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T3 and Breastfeeding

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  • T3 and Breastfeeding

    I am breastfeeding and take Synthroid. My doctor and I have discussed adding Armour or Cytomel because my Free T3 is a bit low. Are these medications safe for my baby, and is one preferred over the other? Would my baby need any testing due to my use of thyroid medication? Thank you!

  • #2
    Dr. Hale and I have discussed this question. Most studies indicate that minimal levels of maternal thyroid, synthetic or otherwise, are transferred into human milk. Since a hypothyroid mother takes Synthroid to correct a hormonal deficiency, the amount of hormone that gets out into the milk is very similar to what the mother would secrete if she had a normally functioning thyroid to begin with. Therefore, the risk of breast feeding on Synthroid is no greater than that of a mother with normal thyroid function and not on Synthroid. We give Synthroid (levothyroxine) an "L1" - the safest category of lactation risk.

    Cytomel (synthetic liothyronine, T3) enters the breast milk more readily than levothyroxine but still at very low levels. The argument about hormone deficiency applies here as well. We give Cytomel an "L2" (out of 5) ("Probably safe"), mainly due to the scarcity of data in the literature.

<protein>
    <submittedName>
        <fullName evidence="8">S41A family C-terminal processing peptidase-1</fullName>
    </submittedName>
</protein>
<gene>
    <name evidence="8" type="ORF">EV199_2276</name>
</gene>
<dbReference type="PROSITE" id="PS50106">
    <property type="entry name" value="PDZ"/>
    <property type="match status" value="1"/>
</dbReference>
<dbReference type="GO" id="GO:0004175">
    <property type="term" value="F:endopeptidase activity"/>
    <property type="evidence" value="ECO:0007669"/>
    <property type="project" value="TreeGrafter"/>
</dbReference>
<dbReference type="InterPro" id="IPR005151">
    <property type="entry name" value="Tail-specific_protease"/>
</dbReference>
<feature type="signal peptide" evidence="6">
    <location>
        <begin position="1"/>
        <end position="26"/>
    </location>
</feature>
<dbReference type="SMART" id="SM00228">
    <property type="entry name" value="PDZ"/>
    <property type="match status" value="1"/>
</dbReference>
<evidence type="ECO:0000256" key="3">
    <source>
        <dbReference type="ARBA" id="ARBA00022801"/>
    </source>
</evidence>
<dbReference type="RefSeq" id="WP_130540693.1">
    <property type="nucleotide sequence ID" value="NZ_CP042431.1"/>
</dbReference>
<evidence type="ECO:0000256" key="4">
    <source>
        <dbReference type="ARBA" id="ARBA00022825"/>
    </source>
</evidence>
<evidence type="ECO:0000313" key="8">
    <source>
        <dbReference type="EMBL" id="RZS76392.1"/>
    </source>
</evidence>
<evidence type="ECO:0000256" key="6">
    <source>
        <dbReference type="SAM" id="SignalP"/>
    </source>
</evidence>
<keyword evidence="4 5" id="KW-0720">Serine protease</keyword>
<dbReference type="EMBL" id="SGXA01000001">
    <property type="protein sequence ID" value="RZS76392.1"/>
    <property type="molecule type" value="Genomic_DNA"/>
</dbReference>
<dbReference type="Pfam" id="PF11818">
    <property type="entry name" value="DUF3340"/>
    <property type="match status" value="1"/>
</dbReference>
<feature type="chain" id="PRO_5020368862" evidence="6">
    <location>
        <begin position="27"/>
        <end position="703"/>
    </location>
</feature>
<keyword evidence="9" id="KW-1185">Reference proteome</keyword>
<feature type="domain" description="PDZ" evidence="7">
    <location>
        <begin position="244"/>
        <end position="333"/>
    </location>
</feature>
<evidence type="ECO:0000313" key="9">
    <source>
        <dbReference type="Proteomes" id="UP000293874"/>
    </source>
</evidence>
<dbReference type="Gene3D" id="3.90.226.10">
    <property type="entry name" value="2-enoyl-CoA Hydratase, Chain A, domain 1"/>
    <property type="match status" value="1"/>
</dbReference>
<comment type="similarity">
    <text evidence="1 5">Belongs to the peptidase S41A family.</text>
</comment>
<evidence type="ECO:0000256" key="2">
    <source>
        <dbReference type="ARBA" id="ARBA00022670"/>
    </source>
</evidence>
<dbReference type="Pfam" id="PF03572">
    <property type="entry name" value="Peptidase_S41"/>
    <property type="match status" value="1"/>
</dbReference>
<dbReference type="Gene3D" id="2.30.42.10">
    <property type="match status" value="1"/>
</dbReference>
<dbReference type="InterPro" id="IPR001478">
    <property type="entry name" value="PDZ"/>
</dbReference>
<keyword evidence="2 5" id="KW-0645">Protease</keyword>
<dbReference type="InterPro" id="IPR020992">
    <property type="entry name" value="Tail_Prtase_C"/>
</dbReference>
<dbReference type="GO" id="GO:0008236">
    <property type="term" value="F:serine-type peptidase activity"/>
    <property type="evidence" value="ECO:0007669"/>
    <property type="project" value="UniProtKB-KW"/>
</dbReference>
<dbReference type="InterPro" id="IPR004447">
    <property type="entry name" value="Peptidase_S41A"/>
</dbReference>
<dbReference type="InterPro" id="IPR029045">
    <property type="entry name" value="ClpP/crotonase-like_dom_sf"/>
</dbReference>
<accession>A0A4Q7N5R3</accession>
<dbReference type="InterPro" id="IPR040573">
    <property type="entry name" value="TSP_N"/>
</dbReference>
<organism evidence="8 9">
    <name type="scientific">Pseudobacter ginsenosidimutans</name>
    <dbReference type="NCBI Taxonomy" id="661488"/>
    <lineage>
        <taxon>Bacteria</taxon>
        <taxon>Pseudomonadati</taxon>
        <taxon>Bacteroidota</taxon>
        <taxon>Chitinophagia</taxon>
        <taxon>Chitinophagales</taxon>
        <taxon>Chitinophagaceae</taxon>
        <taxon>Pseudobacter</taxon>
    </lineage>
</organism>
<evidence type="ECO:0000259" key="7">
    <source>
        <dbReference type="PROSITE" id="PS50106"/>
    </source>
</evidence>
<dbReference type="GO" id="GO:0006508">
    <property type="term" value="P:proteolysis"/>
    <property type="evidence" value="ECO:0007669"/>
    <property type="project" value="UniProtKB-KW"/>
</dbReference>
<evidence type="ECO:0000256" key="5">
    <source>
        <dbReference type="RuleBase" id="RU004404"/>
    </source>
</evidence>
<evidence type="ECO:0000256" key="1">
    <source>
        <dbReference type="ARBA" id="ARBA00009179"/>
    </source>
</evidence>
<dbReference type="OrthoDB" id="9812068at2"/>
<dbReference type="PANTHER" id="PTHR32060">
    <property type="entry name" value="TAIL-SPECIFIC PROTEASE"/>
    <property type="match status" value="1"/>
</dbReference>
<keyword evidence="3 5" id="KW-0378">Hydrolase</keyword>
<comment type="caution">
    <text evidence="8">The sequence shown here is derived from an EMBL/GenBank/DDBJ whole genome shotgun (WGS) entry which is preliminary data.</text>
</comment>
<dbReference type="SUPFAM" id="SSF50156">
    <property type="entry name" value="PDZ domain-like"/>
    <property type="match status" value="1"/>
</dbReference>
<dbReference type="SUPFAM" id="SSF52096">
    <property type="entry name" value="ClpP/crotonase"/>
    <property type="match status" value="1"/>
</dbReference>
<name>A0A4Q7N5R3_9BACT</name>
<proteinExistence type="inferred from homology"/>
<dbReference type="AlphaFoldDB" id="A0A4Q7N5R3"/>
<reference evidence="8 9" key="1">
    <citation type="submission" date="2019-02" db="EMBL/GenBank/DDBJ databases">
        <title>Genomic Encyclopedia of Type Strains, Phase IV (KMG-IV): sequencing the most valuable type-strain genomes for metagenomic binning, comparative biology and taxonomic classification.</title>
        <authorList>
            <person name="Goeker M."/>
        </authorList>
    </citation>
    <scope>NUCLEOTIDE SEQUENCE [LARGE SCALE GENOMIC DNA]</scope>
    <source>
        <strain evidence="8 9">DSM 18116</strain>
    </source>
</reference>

Armour thyroid is an extract from pig thyroid that contains all thyroid hormones in roughly the same proportion as they are secreted by a human's. There is some debate among endocrinologists regarding Armour vs Cytomel. Cytomel is a powerful, purified product and is therefore easier to dose and control. Armour is a gentler product but is sometimes variable in its contents, can be difficult to obtain due to manufacturing shortages, and has been associated with allergic reactions to the thyroid tissue remnants left in the pill. We are not qualified to make a definitive recommendation in your case. It will depend on what your physician is comfortable prescribing - what he or she has the most experience using and managing.

    Thyroid supplements, taken as prescribed, are not likely to cause problems for a nursing baby. No further testing should be necessary. In most areas, including ours, thyroid testing is a part of routine neonatal screening done by the state health department. Ask your pediatrician if this has been done for your baby already.

    Please call us at the InfantRisk Center if this has not completely answered your question. (806)352-2519

    -James Abbey, MD

    The following references may be useful to your physician if he or she needs more information:
    1. Varma SK, Collins M, Row A, Haller WS, Varma K. Thyroxine, tri-iodothyronine, and reverse tri-iodothyronine concentrations in human milk. J Pediatr 1978; 93(5):803-806.
    2. Hahn HB, Jr., Spiekerman AM, Otto WR, Hossalla DE. Thyroid function tests in neonates fed human milk. Am J Dis Child 1983; 137(3):220-222.
    3. Sack J, Amado O, Lunenfeld B. Thyroxine concentration in human milk. J Clin Endocrinol Metab 1977; 45(1):171-173.

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